(Oct 28 Bloomberg) The pound's reaction to this week's report on gross domestic product provided an insight into currency traders' attitude toward Brexit.
Sterling fell on Thursday, even after the first growth data to cover the period since the June 23 referendum came in ahead of analysts' predictions. That underscored how the U.K. currency tends to shrug off economic good news and yet decline when concerns flare up on Britain's exit from the European Union.
A Citigroup Inc. index showed that economic reports have generally beaten forecasts since the vote, yet the U.K. currency has tumbled 18%.
"Sentiment toward the pound is still very negative and it's going to take something more significant to shift that sentiment," said Lee Hardman, a London-based foreign-exchange strategist at Bank of Tokyo-Mitsubishi UFJ Ltd.
While the pound gained about 0.2 percent after the Office for National Statistics said Thursday that the U.K. economy grew 0.5 percent in the third quarter, the move dissipated within minutes. The currency fell 0.3 percent Friday to $1.2134 as of 12:01 pm in London, compared with the 31-year low of $1.1841 reached in the flash crash earlier this month.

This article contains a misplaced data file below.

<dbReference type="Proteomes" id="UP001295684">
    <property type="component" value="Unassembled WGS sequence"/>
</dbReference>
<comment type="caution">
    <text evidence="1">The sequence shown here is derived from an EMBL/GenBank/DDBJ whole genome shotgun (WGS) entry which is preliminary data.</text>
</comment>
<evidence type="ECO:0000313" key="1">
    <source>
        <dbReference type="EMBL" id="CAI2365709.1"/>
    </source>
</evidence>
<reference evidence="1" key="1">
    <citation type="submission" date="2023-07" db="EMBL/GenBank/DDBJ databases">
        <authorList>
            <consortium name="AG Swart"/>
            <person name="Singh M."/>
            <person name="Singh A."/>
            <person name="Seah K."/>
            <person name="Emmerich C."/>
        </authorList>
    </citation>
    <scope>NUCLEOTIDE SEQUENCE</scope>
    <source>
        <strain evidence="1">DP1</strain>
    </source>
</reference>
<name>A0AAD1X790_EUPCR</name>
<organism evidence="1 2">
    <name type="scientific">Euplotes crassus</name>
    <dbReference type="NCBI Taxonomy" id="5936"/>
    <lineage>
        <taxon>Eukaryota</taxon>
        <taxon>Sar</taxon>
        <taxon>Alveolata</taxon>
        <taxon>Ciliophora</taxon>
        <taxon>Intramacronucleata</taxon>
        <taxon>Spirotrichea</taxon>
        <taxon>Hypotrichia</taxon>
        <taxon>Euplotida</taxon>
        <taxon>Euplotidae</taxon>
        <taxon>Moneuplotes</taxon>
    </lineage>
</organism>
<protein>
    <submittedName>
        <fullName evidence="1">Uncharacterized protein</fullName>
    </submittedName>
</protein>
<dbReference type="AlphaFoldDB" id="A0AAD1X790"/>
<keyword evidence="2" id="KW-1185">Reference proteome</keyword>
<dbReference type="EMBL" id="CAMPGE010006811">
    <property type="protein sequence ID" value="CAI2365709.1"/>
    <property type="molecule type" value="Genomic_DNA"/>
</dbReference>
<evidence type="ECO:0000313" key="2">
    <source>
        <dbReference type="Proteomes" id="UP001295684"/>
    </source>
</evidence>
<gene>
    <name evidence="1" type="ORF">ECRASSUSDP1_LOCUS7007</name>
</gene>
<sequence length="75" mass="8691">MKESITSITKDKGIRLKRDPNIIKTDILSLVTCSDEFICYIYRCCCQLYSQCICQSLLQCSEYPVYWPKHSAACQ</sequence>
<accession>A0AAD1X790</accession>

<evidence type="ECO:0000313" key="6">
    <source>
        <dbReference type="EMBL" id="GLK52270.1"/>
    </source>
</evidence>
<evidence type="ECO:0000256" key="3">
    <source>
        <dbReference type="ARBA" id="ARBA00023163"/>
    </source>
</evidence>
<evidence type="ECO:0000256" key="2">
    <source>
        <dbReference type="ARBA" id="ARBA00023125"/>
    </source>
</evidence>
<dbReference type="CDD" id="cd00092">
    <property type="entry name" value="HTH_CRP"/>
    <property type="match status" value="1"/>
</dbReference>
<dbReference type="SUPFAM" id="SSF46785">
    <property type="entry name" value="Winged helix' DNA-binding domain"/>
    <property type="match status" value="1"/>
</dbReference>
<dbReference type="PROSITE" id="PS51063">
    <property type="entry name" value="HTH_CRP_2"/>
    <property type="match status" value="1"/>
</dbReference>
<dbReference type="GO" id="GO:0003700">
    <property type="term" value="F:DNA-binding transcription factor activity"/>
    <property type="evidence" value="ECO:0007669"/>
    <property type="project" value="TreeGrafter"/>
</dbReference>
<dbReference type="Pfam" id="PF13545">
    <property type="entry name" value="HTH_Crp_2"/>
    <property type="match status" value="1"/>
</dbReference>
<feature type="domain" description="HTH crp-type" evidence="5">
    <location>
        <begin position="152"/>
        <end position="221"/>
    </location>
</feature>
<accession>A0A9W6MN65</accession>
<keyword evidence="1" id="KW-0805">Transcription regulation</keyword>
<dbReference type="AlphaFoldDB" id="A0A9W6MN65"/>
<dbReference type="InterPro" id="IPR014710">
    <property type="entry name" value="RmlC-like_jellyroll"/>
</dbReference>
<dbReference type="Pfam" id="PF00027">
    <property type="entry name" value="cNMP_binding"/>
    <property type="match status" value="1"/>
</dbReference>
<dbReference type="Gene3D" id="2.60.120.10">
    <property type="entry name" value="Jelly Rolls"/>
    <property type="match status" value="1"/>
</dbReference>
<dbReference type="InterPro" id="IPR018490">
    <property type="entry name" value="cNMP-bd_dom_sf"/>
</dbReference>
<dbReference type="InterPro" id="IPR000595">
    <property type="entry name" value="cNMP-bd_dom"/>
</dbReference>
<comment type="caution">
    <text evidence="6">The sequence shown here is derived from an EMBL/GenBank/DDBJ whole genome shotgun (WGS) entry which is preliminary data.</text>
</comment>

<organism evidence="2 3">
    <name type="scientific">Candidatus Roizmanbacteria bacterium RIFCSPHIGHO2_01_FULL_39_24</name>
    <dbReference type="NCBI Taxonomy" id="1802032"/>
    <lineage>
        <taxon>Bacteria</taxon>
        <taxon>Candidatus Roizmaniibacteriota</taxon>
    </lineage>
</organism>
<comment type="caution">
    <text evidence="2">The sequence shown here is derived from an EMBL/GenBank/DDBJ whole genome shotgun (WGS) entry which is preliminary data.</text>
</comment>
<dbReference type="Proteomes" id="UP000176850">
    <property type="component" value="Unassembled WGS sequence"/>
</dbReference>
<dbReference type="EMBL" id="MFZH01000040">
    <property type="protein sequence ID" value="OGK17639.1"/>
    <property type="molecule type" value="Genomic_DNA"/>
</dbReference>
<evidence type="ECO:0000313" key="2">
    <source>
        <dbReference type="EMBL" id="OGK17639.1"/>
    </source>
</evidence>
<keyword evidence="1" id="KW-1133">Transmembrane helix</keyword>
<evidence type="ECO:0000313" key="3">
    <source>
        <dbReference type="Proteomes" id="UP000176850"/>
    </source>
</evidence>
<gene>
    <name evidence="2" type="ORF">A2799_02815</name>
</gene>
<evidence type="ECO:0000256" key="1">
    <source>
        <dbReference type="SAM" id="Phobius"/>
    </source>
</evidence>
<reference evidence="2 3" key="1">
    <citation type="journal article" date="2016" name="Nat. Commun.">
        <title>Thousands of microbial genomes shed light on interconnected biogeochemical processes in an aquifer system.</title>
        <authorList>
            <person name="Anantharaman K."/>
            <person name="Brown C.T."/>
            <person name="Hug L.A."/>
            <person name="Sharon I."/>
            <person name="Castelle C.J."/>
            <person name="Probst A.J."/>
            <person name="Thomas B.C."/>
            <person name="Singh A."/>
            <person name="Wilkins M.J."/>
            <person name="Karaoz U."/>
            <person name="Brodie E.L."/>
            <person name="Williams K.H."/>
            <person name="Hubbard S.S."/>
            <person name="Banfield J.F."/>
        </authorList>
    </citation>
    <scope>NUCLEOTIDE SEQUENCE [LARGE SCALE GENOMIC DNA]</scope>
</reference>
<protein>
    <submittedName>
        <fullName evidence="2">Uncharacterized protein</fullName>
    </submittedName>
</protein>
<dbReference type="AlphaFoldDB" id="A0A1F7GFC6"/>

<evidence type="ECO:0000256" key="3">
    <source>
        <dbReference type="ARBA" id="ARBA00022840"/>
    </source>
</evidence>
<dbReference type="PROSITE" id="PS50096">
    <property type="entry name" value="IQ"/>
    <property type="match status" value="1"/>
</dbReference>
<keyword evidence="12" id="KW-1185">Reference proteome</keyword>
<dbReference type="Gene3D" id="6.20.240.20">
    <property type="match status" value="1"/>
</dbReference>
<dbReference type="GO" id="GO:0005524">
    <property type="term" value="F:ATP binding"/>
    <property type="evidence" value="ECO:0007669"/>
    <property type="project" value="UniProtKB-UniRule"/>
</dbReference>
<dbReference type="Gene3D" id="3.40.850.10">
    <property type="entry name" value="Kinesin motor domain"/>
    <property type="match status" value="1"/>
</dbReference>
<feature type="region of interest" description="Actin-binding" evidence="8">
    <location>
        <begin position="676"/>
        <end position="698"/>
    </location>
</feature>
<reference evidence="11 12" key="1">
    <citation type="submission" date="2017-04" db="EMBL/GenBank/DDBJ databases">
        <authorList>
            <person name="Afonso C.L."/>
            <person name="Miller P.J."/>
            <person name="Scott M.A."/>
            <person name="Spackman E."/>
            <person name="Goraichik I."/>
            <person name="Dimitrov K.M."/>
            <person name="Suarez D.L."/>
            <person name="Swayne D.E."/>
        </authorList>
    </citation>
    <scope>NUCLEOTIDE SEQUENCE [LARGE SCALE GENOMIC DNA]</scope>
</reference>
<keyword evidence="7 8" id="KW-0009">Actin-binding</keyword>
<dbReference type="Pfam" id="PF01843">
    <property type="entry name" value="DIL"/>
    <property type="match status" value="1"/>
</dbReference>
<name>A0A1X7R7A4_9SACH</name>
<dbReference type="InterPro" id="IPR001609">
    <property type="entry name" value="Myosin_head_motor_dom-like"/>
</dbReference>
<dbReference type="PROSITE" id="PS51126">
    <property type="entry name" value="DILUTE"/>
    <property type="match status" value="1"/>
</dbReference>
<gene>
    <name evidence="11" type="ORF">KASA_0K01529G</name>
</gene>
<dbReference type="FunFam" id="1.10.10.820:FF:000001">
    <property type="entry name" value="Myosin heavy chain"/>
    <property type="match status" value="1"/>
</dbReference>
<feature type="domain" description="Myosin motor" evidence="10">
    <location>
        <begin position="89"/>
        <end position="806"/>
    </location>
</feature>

The decline followed reports that the U.K. government had won a Brexit court case in Northern Ireland. A judge there rejected a pair of challenges to the exit process, removing at least one obstacle to Prime Minister Theresa May's plan to begin severing ties with the EU by the end of March. The case, which can be appealed, is separate from one in a London court also challenged the exit procedure.
"The timing was perfectly clear," said Jordan Rochester, a foreign-exchange strategist in London at Nomura Holdings Plc, referring to sterling's drop following reports of the court decision. "It's a different area of the constitutional law, but the market is going to imply a lower probability of a ruling in favor of the claimant in the U.K. case, even though it's completely different."
The pound tumbled more than 4 percent in the week ended Oct. 7, when Prime Minister May's rhetoric to the ruling Conservative Party conference brought home to investors the potentially stark choice between managing migrant numbers and securing good access to the EU's 500 million-plus consumers.
Click on the link below to see the full story from Bloomberg: (by Charlotte Ryan)